WRITTEN BY KATEY LEE
Roll-and-Scroll: (verb) the act of waking up, rolling over, and scrolling through social media. There are plenty of opinions out there as to whether the roll-and-scroll is a good thing, but regardless, we all still do it. We wake up and read Taylor Swift’s latest Tweet, see who Snapchatted from Disneyland last night, and fawn over various landscapes and coffee shops on Instagram. I can scroll and double-tap with the best of them, but I have to admit, I have often found these apps to be a catalyst of discontent in my life.
With the current culture of social media, we all have a carefully curated identity that we display on our Instagram or Twitter or even Snapchat. We show people our ideal self and our ideal selfies; an idyllic lifestyle with precisely exhibited filters, activities, and friendships. That’s not to say that these things we post are entirely false or untrue, but when we feel like we have an image to uphold and that our worth as a person is affected by the number of likes we get and how our “followers” perceive us, it may be time to step back and gain a higher perspective.
It boils down to an issue of comparison. I compare myself – my photography, my clothes, my family, my employment status, my education, my body – to other people I see, whether friends or strangers. But most of the time, I am comparing the most hidden, intimate, raw, muddy parts of myself to someone else’s picture-perfect social media life. I follow so many Instagram accounts of beautiful people who go to beautiful places that I forget that I’ve never actually had a conversation with them or seen them after they’ve just woken up or after they’ve cried. I don’t know them. I see their Instagram identity, but nothing more than that.
This same phenomena can apply even to people who we actually do know. I have had friends tell me that they had no idea I was going through a rough time because it didn’t look like it from what I had posted on social media. If someone had been comparing themselves to me, they would have thought that I was the one with my life together, when, in fact, the complete opposite was true.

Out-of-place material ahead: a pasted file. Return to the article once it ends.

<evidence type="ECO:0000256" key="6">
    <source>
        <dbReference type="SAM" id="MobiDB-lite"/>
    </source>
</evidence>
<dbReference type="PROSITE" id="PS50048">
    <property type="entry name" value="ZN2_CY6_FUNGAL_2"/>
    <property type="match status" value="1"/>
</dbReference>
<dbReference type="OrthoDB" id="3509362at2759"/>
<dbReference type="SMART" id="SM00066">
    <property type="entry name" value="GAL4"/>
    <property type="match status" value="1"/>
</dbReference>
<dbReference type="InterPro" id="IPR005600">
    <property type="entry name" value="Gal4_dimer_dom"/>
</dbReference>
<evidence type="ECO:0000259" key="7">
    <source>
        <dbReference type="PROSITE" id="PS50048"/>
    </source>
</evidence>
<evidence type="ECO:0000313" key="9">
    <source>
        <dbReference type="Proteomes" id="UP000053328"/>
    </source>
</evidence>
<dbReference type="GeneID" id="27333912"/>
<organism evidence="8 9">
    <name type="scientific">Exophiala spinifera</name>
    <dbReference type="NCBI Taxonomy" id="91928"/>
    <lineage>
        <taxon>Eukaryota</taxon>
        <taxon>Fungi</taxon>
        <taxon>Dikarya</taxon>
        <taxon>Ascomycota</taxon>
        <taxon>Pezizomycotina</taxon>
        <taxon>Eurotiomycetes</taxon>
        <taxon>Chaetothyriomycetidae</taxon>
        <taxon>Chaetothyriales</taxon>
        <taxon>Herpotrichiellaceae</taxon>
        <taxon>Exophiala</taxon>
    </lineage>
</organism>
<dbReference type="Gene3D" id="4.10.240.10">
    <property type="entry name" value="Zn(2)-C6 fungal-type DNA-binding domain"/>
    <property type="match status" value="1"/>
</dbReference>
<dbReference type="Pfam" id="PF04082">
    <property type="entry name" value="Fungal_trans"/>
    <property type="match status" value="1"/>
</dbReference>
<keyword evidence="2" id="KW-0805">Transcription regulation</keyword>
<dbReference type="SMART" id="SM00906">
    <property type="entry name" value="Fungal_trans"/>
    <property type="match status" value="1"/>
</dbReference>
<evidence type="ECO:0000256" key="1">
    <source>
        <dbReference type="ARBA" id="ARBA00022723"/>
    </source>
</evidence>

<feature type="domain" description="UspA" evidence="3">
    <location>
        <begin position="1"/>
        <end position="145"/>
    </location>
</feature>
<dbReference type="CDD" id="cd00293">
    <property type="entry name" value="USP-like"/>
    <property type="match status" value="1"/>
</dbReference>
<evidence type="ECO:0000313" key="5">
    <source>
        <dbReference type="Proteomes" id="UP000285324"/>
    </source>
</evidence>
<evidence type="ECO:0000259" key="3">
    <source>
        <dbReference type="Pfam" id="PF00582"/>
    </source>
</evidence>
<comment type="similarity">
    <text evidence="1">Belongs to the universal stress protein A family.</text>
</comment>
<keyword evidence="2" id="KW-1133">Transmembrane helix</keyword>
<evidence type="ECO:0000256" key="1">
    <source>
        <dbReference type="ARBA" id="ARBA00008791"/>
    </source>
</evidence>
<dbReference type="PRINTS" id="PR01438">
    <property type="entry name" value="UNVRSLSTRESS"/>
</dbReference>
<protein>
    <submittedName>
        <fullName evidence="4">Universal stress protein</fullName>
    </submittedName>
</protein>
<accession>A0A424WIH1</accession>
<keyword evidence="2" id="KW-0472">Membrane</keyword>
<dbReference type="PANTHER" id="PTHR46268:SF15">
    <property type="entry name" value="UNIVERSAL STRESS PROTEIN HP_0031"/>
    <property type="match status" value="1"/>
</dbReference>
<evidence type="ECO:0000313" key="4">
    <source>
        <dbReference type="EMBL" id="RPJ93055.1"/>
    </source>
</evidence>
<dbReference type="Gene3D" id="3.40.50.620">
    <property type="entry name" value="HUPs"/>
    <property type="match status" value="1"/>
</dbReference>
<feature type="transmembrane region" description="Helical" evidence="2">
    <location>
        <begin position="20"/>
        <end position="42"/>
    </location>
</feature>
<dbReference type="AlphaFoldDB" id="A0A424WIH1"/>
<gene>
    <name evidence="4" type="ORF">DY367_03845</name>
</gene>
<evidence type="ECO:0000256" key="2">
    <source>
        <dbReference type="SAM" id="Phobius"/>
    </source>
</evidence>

As a result of these comparisons, I find myself perpetually dissatisfied with who I am; my photos aren’t good enough, my skin has too many blemishes, I haven’t gone to as many cool places at this person, I don’t have my life together like so-and-so does. When I measure my worth by comparison, I feel like I have no worth. I feel empty and desperate to hold significance and importance as a person.
I know the answer to this emptiness. I know that in Genesis 1:27 it says that “God created man in his own image,” that in Ephesians 4:22-24 we are told to “put off [our] old self” and to “be renewed in the spirit of [our] minds, and to put on the new self, created after the likeness of God.” How can I compare myself, a being created in the image of God, and come up with anything less than wonderful? Not ignoring my flaws, but not devaluing my worth because of them. I am quick to tell others not to find their value in the world, but time and time again I find myself sucked back into the vortex of comparison and worthlessness.
WHOLE AND COMPLETE IN CHRIST ALONE
It is only when I dwell on the truth of the Word that I am granted peace and security in my value in Christ. My next Instagram post will not complete me, a trip to the PNW will not complete me, a new friend or a new job will not complete me; for I have already been made whole and complete in Christ alone.
If you find yourself overwhelmed, delete your apps for a week and take a break. But do not let yourself be overcome by the lies that you are worthless. And when you are overcome, because you will be, battle those lies with the truth that the God of the universe has created you in His own image; He knows you and has given you new hope and life. When He is beside you, and He always is, you will not be shaken (Psalm 16:8).
PHOTO BY ANNIE SPRATT